How the rains turned some residents into volunteers

Volunteers regulated traffic in the stretch and helped motorists who got trapped in the floodwaters. Photo: Vaishali R Venkat   | Photo Credit: Vaishali R. venkat

The unrelenting rains and floods did nothing to dampen the spirits of over hundreds of young slum-dwellers who were standing in waist-deep water for nearly two days – the days that immediately followed the rain of the century that the city received -- to guide motorists for a safer ride. Though their houses were submerged in water, they rose to the occasion to help those stranded in the traffic.

These volunteers showed their chivalry in helping women cross the floodwaters. They were generous enough in organising traffic in the stretch and helped motorists who got trapped in the floodwaters. Most of the roads connecting Poonamalle High Road and Anna Salai got marooned and the familiar stretches too became quite dangerous for people to navigate. Gandhi-Irwin Road was comparatively better for people to reach Anna Salai.

However, the stretch near the Corporation Park was flooded, making it difficult for people to take a turn to Pudupet. Unaware of the alternative route, several cars and vans took a u-turn and a few others parked their vehicles at the sides of the road.

A few drivers who dared to cross the flooded stretch got stuck. The volunteers pushed the trapped vehicles, including MTC buses and two ambulances, that were about to turn turtle. A few volunteers were sitting on top of the wall of the Corporation Park and gave pedestrians a helping hand, literally, to enable them to go through the floodwaters safely. Inside several flooded streets, the volunteers placed barricades, using sari bits tied to the sticks, near the stretches that were too deep for vehicles to enter.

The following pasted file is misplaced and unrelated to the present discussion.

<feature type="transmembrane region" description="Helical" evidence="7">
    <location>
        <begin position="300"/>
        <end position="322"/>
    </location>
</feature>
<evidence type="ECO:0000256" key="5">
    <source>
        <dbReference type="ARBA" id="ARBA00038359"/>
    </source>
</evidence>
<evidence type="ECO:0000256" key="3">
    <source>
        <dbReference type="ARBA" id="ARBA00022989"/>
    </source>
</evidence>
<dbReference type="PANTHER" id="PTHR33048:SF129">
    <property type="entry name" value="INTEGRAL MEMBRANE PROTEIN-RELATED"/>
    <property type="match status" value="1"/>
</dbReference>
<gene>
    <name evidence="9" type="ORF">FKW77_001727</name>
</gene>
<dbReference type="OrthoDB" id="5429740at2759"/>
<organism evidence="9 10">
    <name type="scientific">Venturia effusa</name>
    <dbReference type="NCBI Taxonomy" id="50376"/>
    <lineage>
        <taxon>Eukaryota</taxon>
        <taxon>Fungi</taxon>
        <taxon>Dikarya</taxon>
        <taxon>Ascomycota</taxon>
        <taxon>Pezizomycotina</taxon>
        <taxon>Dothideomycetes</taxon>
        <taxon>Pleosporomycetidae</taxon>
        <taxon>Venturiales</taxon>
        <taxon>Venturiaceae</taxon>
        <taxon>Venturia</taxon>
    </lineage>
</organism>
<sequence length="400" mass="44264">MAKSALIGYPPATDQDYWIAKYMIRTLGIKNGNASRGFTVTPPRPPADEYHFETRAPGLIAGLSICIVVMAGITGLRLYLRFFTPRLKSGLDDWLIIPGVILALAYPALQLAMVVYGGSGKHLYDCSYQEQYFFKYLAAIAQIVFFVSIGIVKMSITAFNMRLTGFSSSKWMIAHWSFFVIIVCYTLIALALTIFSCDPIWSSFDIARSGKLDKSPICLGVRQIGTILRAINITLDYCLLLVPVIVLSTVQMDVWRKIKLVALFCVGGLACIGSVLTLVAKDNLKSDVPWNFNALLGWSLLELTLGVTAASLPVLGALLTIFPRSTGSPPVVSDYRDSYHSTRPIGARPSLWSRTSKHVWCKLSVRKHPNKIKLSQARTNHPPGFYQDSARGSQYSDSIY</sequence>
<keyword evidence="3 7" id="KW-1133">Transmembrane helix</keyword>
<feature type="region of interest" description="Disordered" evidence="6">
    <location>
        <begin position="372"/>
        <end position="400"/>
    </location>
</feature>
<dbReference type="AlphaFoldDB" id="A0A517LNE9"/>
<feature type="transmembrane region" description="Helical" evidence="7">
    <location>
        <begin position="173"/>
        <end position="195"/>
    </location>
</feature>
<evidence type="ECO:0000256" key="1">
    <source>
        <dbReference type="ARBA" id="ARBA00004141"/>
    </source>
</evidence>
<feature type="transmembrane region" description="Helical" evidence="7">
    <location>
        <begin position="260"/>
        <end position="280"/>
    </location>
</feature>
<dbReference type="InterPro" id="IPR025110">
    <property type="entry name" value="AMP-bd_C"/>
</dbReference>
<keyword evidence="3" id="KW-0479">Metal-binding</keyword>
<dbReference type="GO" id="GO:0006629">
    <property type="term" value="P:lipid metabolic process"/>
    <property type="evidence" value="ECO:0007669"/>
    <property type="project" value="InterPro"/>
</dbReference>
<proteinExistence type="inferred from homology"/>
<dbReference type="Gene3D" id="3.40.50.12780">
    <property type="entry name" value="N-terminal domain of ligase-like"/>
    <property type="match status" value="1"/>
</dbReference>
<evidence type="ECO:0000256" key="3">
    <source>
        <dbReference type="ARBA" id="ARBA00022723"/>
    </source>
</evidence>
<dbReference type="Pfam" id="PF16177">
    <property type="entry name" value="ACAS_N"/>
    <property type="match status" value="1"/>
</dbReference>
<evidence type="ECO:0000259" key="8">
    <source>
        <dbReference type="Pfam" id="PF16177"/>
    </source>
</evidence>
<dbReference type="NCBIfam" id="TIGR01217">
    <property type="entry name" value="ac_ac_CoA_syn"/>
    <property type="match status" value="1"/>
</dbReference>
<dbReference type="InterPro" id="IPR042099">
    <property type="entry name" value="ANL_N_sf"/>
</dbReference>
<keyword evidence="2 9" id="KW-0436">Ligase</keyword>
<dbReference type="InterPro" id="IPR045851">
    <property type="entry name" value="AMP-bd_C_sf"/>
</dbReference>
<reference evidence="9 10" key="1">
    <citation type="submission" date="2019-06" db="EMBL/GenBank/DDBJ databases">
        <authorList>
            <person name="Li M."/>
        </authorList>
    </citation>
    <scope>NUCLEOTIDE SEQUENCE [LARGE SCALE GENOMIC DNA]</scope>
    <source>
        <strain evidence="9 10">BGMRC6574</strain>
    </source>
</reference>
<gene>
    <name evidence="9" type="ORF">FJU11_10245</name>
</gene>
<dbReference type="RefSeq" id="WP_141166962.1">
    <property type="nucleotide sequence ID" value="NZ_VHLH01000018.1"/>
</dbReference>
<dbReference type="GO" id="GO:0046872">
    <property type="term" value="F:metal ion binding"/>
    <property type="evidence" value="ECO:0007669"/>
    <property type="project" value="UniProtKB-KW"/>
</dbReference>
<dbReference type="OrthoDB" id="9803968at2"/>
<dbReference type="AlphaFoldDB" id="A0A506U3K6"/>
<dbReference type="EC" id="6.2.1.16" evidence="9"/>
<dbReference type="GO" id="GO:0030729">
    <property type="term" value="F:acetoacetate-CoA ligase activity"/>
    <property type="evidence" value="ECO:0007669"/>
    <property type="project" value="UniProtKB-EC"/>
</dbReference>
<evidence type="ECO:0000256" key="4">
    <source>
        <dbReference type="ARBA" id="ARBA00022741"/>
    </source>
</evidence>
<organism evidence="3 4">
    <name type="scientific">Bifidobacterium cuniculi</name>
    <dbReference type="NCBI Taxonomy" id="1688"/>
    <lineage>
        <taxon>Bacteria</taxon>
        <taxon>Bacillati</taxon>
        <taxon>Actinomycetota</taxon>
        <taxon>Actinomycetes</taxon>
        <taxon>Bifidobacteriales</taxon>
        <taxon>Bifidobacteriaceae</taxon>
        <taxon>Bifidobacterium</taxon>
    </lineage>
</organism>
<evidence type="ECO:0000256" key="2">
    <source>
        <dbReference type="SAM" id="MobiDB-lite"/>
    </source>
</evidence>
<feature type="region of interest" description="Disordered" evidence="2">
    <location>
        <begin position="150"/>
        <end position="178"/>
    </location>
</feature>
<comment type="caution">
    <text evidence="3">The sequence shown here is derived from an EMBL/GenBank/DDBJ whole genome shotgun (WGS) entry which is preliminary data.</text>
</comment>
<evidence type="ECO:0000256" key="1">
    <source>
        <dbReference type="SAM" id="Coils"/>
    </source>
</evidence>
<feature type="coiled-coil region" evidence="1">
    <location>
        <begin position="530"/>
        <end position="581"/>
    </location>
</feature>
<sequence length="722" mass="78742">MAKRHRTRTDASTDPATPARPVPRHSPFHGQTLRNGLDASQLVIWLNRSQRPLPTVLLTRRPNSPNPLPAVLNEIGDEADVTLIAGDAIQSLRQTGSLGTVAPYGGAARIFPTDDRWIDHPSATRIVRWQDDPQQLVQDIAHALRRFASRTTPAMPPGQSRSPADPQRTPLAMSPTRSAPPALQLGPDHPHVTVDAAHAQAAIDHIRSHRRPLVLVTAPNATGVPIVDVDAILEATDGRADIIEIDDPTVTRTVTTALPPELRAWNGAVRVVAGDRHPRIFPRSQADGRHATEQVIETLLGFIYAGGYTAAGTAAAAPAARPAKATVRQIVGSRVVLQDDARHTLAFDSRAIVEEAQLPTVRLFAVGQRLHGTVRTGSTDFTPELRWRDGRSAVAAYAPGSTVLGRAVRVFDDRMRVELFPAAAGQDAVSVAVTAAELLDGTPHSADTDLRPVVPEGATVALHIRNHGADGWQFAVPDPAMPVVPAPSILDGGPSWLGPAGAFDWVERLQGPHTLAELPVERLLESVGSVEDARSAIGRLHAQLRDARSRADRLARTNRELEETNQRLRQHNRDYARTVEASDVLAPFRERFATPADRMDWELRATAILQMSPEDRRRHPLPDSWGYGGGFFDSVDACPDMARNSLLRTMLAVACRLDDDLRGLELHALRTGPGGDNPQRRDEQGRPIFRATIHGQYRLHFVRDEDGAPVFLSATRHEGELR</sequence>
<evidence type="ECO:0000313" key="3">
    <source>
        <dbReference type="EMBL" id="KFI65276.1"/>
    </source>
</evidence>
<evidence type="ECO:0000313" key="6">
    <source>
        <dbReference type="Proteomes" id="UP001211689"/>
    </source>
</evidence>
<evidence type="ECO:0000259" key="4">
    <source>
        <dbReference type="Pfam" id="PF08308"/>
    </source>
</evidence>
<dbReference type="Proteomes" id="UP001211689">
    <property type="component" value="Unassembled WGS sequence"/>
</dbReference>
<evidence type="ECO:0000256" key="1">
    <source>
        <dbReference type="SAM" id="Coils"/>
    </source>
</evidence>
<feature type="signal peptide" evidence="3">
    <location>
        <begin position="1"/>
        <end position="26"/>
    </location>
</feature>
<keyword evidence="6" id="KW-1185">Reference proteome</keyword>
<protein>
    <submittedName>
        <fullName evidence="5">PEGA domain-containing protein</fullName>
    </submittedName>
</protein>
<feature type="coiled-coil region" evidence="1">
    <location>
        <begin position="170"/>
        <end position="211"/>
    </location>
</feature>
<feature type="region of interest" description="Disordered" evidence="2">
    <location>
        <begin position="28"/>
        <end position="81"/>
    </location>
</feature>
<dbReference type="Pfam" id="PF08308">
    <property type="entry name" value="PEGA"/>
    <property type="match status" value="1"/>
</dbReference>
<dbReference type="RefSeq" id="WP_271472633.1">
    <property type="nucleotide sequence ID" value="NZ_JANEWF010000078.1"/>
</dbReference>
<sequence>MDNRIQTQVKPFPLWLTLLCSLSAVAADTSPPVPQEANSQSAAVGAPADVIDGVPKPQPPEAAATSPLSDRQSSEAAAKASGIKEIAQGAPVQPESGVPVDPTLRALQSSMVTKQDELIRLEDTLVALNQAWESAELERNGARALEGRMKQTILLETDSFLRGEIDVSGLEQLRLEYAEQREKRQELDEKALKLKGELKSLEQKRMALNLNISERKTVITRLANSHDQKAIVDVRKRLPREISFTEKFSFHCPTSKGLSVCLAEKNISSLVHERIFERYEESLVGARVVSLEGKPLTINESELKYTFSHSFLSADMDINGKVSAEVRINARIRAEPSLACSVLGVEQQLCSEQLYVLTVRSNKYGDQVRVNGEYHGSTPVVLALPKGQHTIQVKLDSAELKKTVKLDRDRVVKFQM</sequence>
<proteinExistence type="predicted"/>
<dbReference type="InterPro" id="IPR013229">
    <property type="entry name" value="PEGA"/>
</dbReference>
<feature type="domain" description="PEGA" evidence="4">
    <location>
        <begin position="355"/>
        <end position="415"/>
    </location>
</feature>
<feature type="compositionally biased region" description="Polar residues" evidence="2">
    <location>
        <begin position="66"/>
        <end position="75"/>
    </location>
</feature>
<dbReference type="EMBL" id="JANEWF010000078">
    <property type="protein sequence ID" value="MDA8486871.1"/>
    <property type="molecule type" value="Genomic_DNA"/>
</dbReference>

Muthupandi and his friends picked up a few stones from the broken pavements and branches of fallen trees and placed them on the sides of the roads, for easy movement of two-wheelers as well as pedestrians. They were guiding commuters to take the stretch that was not very deep. Pichamuthu, a labourer, says “We are not trained to save people during emergency situations and we cannot afford to help the victims by donating money. But we did whatever we could for those who were trapped in the flood waters.”

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Printable version | Jun 14, 2021 10:06:31 PM |

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